When it comes to crafts and wool storage, there is no such thing as a spare room; what an utterly ridiculous concept!? However, the easier it is to access our precious wool the more felting can be done. So, assuming we don’t have an entire house free for wool storage, what is the solution to storing our wool efficiently and safely?
There are three simple but important rules for keeping your wool in the best condition:
1 Keep it out of direct sunlight!
2 Keep the moisture out!
3 Avoid creating a welcome home for moths!
Save this photo to Pinterest for later!
Light And Moisture
Direct sunlight will, over time, bleach the colour out of your wool. A brightly lit room is fine (moths hate the light) as long as your wool is in containers that protect it from UV rays or the containers are facing away from the light. IMPORTANT! Don’t use sealed bags in a warm room because the moisture will build up inside and moisture is also wools enemy.
Much of my wool is in a very brightly lit room (below) but I remove it from the plastic bags and store it in black bins with lids, or open fronted stacking boxes, facing away from the windows. I don’t have any problems with fading wool or moisture (even in the summer) because the air can still circulate. No moth problem either because they hate bright light. For smaller amounts in bright rooms you can use cardboard shoe boxes, craft boxes, drawers, jute bags, etc.
What if you can’t store it in a brightly lit room?
If you are keeping wool in a dark room, drawer or cupboard – and many of us do – make sure they are in airtight containers or bags; this will keep the moths out; if you are concerned about moisture then pillowcases are a great solution or, wrap some kitchen roll or a tea towel around your wool before sealing. Silica gel sachets are also another moisture deterrent. Also, if your wool is stored for long periods, it is good practice to take it out occasionally air it and check for moisture.
Moth Deterrents Without Chemicals
A proactive approach is always best and Lavender and Cedar are good natural deterrents as the smell confuses the moths, throwing them off the scent in the hunt for your precious wool stash. However, neither will kill an infestation and, if the moth eggs are already there you will need to remove and dispose of the contaminated wool. There are hundreds of ‘remedies’ on the internet for getting rid of them but, as with everything, prevention is better than cure. Thankfully, in the nine years I have been using wool I have never had a moth problem (or used Lavender and Cedar) so, hopefully, neither will you.
I recently asked my Facebook community how they were storing their wool and they had some cracking storage solutions for large, and small amounts of wool which I thought I would share with you.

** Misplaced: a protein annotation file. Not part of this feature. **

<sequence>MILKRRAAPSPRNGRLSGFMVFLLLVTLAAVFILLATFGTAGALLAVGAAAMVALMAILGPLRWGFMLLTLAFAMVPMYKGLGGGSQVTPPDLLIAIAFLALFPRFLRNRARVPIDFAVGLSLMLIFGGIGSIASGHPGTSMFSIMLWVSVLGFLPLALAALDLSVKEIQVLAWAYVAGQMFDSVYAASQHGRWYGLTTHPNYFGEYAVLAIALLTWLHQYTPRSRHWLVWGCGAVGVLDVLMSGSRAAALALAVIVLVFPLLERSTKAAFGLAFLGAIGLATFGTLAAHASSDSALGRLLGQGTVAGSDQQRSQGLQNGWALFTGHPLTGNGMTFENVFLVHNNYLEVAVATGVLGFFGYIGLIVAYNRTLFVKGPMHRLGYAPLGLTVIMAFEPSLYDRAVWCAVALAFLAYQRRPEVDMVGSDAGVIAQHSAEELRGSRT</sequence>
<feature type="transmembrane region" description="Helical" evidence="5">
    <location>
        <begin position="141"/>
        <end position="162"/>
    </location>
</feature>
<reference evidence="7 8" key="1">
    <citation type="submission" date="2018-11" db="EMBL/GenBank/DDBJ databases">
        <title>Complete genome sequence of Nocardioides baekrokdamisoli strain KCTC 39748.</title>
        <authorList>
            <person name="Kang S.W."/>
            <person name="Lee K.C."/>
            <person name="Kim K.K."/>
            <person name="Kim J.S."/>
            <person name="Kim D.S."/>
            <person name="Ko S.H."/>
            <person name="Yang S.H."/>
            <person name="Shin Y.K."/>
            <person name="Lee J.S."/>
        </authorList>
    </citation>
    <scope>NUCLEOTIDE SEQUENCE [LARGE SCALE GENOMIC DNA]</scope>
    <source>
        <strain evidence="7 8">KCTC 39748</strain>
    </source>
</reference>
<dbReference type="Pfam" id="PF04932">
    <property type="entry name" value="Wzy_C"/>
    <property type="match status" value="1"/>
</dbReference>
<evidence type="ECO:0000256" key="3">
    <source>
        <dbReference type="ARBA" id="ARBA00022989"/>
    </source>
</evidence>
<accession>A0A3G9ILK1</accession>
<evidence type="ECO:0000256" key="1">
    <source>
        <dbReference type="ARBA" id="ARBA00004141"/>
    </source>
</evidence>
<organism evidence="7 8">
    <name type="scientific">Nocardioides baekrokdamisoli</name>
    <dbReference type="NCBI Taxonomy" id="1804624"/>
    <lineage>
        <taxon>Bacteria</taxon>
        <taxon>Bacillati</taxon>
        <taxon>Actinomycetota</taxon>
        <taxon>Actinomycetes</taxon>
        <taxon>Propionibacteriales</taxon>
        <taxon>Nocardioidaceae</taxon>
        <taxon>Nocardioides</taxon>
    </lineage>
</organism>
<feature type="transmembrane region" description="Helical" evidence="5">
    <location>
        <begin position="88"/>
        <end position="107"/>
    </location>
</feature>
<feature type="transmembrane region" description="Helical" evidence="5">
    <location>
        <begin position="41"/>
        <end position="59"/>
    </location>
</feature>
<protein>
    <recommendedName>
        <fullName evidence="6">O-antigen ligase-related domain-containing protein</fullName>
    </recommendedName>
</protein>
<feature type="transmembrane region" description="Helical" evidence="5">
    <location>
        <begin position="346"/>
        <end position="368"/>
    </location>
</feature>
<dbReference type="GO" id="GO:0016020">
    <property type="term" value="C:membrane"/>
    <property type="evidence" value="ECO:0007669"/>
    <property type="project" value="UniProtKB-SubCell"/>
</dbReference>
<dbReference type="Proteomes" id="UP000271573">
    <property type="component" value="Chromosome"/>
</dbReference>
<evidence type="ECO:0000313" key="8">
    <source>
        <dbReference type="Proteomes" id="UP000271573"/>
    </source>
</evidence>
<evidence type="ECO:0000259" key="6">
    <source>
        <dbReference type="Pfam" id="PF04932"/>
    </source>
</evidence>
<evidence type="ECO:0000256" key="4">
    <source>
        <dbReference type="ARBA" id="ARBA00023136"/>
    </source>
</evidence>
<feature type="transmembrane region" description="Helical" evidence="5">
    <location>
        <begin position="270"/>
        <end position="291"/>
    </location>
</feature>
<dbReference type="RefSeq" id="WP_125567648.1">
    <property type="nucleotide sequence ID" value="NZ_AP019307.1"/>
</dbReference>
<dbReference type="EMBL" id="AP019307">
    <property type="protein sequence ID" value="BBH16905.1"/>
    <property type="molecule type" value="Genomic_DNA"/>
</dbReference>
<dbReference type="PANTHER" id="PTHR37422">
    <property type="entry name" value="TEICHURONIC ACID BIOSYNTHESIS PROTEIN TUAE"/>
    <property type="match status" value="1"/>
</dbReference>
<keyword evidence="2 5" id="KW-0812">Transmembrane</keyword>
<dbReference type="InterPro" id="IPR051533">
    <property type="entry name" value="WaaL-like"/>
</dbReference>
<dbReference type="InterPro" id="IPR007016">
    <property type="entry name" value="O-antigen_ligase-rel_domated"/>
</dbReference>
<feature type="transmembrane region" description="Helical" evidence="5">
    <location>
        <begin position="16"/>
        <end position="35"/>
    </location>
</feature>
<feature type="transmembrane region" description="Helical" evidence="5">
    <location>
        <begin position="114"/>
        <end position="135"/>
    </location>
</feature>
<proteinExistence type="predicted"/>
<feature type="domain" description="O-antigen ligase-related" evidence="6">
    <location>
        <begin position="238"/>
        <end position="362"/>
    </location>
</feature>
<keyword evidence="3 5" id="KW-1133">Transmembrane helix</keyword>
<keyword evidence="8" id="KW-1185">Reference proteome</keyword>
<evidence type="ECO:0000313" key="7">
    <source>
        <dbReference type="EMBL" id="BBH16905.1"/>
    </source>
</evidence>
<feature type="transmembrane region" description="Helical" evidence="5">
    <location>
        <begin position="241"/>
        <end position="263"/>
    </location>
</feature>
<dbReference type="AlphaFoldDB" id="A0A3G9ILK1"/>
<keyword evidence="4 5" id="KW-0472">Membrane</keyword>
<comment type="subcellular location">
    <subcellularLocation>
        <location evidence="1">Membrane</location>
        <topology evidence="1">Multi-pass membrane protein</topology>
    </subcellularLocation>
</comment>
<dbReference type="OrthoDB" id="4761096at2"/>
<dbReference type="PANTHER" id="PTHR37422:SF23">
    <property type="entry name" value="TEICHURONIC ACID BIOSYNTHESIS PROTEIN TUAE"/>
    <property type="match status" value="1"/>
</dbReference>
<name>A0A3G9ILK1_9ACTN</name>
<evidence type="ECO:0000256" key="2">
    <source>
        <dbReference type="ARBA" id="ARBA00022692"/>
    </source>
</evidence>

Jane has inventively stashed her wool in cardboard poster tubes with all the colours cleverly sticking out of each end. Or, if If you want quick access to all your lovely wool, then Lesley’s easy desk set up, using takeaway containers, is just the job. It’s also a great way of ogling your wool stash and thinking about which wool you are going to try next?
Sharon has stored all her lovely wool and locks in these handy compartment boxes. I think I have seen similar in B&Q and Argos? The tool storage aisle is always a great place to look and probably cheaper than the hobby stores. Sock drawer organisers are also a great way to store your wool in a similar way. It’s also a great portable solution so you can take your wool anywhere.
How’s this for super space saving ingenuity? Michelle has come up with a great solution for storing small amounts of wool in these fab jam jars which are the perfect shape for getting as much in a small space as possible. The six sided hexagon means that no space is wasted and is also the very reason that bees use the same pattern in their hives.
Open ended stacking trays are a great solution for storing wool, especially for a business that needs to store a lot of wool in the most efficient way possible. Door tidy’s are also a great way of utilising your space and keeping everything in one place.
Lin has cleverly used plastic shoe storage boxes and labelled each one so she can grab what she needs at a glance, and I love my craft drawers on wheels.
Kathy’s suitcases are an imaginative solution for storing your wool. However, Verity’s cat had other ideas???
I know there are hundreds more storage ideas but I hope this has given you some inspiration for keeping your own wool stash in the best condition possible and, if you are still struggling for space then the only option really is a second home???
If you want regular creative updates from me just sign up below.
Happy felting! x
Want to know more about felting wool?